KABUL, (Reuters) – The Taliban laid siege to a British cultural center on Friday, killing at least nine people during an hours-long assault in what the group called a warning to London as the country celebrated 92 years of independence from British rule.
The Taliban set off the attack with two large explosions before dawn, then stormed the British Council building and fought with Afghan security forces and NATO troops. At least eight explosions in total were heard by early afternoon.
Scores of Afghan and NATO troops surrounded a compound strewn with wooden and metal debris while two helicopters hovered on watch above. A ministry of interior spokesman said at least 12 people were wounded during the assault.
“Eight members of the Afghan national police and one foreign soldier were killed,” Mohammad Zahir, head of criminal investigations for the Kabul police, told Reuters. He said he was not able to confirm the nationality of the foreign soldier.
A British embassy spokesman in Kabul confirmed the attack. “We are coordinating with the Afghan security forces,” he said.
A Reuters photograph taken at the scene showed what appeared to be a white male being lifted onto a stretcher with blood across his back and wound to the back of his head. A second photo showed a Union Jack insignia on his left shoulder, and a different uniform than those warn by council’s guards.
The British embassy spokesman declined to comment.
Earlier, police believed there were foreign people trapped inside the building, and as many as three assailants were believed holed up there. By afternoon, there was one left.
“There is one suicide bomber left alive in the bulletproof basement of the British Council,” a ministry of interior official who declined to be named said later.
Afghan and NATO troops were trying to kill him.
WARNING TO BRITAIN
A Reuters witness heard a large explosion shortly after 1 p.m. local time (4:30 a.m. EDT), the seventh of the day, in what the Ministry of Interior source said could have been an attempt to kill the last attacker or him detonating an explosive.
The Taliban said they were sending two messages: One to the Afghan government and one to the British,” spokesman Zabihullah Mujahid told Reuters by telephone from an undisclosed location.
“We are now reminding them that we will become independent again from all foreigners, especially from the British,” Mujahid said, referring to Afghanistan’s independence from British rule 92 years ago, which the country was marking on Friday.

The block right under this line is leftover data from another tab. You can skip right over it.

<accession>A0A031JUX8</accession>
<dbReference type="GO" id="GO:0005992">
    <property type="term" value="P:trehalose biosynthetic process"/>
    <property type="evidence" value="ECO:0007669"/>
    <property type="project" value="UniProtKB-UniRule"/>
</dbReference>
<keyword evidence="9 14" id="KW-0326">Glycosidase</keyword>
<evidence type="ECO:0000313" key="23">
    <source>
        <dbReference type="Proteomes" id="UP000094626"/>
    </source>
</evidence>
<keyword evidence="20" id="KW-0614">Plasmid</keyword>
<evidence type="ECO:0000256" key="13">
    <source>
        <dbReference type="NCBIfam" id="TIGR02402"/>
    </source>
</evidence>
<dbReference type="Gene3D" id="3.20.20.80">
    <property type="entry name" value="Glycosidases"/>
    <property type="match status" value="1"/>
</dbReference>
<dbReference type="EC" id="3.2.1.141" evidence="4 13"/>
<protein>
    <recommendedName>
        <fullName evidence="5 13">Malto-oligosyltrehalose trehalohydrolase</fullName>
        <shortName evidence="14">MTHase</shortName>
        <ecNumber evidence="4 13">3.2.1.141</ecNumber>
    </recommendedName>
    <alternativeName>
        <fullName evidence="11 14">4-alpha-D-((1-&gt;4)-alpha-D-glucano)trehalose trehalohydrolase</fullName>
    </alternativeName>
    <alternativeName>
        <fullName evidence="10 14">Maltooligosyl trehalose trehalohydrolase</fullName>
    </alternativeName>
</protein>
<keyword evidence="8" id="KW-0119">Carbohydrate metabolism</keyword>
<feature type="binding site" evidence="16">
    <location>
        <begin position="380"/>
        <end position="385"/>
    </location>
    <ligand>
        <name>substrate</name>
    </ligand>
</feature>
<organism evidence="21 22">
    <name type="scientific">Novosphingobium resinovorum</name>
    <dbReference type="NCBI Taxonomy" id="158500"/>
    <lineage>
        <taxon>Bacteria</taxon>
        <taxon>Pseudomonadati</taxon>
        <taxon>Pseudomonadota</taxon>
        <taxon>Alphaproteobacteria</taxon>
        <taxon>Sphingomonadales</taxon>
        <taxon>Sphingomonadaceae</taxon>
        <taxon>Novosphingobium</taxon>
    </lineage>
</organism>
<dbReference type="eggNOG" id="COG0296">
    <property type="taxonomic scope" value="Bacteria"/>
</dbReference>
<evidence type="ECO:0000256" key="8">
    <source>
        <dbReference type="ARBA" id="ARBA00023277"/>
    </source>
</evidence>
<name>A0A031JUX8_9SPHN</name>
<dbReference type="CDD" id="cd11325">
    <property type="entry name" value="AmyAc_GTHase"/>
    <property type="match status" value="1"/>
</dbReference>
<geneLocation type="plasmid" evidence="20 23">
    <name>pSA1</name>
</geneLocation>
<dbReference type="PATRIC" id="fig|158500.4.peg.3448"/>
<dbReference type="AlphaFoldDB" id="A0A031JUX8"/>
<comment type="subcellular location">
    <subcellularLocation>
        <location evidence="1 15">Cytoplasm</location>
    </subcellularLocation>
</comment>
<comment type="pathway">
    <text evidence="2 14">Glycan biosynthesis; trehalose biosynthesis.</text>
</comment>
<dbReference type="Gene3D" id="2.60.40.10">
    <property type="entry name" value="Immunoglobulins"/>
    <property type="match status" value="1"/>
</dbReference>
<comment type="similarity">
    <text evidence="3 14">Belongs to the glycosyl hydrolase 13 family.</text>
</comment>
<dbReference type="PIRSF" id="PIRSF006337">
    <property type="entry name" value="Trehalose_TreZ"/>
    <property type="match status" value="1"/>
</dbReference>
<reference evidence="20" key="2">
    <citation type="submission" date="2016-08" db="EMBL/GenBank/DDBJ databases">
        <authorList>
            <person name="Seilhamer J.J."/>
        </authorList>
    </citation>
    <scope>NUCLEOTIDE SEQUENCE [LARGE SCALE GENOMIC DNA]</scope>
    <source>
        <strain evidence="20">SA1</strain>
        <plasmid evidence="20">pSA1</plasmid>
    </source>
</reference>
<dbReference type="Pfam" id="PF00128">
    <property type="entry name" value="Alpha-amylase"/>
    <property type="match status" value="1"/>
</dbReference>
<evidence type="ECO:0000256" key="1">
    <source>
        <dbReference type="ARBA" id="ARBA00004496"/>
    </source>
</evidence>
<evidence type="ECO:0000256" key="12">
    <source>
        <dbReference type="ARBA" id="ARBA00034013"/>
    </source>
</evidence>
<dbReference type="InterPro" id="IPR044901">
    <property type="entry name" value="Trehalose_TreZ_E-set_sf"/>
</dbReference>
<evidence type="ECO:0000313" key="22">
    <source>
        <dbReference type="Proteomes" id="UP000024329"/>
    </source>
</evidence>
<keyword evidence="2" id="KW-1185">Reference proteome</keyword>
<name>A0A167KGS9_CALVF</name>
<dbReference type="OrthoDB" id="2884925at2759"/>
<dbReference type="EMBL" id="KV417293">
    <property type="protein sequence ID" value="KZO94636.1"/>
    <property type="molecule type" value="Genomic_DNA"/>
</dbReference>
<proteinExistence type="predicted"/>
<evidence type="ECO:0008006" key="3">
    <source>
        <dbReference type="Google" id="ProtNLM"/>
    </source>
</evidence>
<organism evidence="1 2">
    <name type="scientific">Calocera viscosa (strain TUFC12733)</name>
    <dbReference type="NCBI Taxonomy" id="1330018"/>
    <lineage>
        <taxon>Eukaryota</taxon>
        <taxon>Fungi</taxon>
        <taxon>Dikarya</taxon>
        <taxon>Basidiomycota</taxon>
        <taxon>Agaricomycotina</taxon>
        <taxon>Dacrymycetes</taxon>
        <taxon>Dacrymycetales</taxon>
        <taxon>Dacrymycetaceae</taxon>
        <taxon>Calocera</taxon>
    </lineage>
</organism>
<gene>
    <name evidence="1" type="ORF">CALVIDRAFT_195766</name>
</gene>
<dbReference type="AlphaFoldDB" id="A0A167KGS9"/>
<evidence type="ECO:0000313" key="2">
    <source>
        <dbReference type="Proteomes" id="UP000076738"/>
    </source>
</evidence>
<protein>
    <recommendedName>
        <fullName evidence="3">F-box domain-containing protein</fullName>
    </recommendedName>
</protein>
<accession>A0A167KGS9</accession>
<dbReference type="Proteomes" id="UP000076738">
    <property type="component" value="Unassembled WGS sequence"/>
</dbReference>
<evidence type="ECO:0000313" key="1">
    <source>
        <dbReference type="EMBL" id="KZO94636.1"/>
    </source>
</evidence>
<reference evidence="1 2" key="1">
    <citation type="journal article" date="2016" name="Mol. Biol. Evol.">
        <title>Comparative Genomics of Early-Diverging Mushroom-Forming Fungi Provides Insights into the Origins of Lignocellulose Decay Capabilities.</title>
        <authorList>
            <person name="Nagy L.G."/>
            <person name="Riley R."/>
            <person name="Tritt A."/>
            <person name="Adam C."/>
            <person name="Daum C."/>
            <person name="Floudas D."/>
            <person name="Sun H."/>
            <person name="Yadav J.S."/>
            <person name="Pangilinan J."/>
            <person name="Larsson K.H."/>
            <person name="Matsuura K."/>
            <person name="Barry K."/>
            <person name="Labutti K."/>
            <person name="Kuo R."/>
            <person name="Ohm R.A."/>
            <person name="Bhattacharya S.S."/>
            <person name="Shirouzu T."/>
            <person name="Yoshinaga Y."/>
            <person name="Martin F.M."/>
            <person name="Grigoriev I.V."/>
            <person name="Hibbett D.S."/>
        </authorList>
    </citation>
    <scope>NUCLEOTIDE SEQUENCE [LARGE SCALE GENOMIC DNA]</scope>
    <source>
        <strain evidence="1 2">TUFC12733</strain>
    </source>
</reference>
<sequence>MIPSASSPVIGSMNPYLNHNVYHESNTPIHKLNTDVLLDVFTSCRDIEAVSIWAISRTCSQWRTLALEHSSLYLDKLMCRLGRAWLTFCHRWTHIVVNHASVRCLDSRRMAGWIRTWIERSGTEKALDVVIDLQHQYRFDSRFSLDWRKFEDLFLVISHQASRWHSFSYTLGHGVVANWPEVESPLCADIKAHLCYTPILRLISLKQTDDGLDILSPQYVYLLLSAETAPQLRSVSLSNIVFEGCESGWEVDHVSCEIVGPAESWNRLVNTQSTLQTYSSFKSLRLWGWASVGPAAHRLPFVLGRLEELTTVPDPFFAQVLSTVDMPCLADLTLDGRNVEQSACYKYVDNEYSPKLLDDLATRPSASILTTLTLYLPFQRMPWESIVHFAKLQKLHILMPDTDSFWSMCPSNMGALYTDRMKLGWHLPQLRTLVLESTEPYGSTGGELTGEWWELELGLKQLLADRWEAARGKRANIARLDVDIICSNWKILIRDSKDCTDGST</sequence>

The NATO-led force in Afghanistan also confirmed there had been two explosions near the British Council, which is a state-funded agency running mainly cultural programs. It is not part of the main British embassy in the diplomatic area of Kabul.
Security was beefed up across the capital ahead of the date.
After the United States, Britain has the second-largest force in the NATO-led war against the Taliban, with around 9,500 troops.
Mujahid declined to say how many bombers the Islamist group used for the attacks, which come a month after NATO handed over security responsibilities to the Afghans in several areas across the country, as part of a gradual transition process to be completed by the end of 2014.
Afghan forces have been given responsibility for the city of Kabul since 2008, when NATO handed over security control, but in reality NATO forces still police the area heavily.
There is growing unease in the United States and Europe about the costly and increasingly violent war that has dragged on for 10 years, causing U.S. lawmakers to question whether bringing home all combat troops by 2014 is fast enough.
NATO and the United States earlier this year reluctantly backed Kabul’s peace plan, which involves reconciliation with some members of the Taliban. The Taliban have repeatedly said they will not negotiate with the Afghan government until all foreign forces have stopped fighting in their country.